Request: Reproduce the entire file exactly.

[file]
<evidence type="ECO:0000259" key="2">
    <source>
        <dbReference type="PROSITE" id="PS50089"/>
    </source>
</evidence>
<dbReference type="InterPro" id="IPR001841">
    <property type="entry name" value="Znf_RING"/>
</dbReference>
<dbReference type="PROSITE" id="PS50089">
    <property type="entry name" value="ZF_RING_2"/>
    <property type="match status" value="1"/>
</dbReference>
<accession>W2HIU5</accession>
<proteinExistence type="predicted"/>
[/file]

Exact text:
<evidence type="ECO:0000259" key="2">
    <source>
        <dbReference type="PROSITE" id="PS50089"/>
    </source>
</evidence>
<dbReference type="InterPro" id="IPR001841">
    <property type="entry name" value="Znf_RING"/>
</dbReference>
<dbReference type="PROSITE" id="PS50089">
    <property type="entry name" value="ZF_RING_2"/>
    <property type="match status" value="1"/>
</dbReference>
<accession>W2HIU5</accession>
<proteinExistence type="predicted"/>